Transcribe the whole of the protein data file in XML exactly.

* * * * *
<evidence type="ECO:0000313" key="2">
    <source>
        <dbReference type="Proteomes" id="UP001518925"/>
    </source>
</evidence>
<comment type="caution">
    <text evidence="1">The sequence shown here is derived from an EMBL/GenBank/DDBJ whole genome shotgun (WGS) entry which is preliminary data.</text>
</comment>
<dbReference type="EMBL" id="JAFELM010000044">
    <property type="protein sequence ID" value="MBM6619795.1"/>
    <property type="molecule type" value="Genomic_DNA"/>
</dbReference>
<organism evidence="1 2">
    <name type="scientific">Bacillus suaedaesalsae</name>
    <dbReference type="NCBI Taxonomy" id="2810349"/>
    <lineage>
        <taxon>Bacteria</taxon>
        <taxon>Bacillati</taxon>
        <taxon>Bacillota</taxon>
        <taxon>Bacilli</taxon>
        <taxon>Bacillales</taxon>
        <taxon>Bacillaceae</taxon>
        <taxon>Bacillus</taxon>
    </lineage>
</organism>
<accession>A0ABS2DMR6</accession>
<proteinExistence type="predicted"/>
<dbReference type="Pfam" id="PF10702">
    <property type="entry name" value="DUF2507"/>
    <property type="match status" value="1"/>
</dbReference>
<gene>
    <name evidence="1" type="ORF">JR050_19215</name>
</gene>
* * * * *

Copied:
<evidence type="ECO:0000313" key="2">
    <source>
        <dbReference type="Proteomes" id="UP001518925"/>
    </source>
</evidence>
<comment type="caution">
    <text evidence="1">The sequence shown here is derived from an EMBL/GenBank/DDBJ whole genome shotgun (WGS) entry which is preliminary data.</text>
</comment>
<dbReference type="EMBL" id="JAFELM010000044">
    <property type="protein sequence ID" value="MBM6619795.1"/>
    <property type="molecule type" value="Genomic_DNA"/>
</dbReference>
<organism evidence="1 2">
    <name type="scientific">Bacillus suaedaesalsae</name>
    <dbReference type="NCBI Taxonomy" id="2810349"/>
    <lineage>
        <taxon>Bacteria</taxon>
        <taxon>Bacillati</taxon>
        <taxon>Bacillota</taxon>
        <taxon>Bacilli</taxon>
        <taxon>Bacillales</taxon>
        <taxon>Bacillaceae</taxon>
        <taxon>Bacillus</taxon>
    </lineage>
</organism>
<accession>A0ABS2DMR6</accession>
<proteinExistence type="predicted"/>
<dbReference type="Pfam" id="PF10702">
    <property type="entry name" value="DUF2507"/>
    <property type="match status" value="1"/>
</dbReference>
<gene>
    <name evidence="1" type="ORF">JR050_19215</name>
</gene>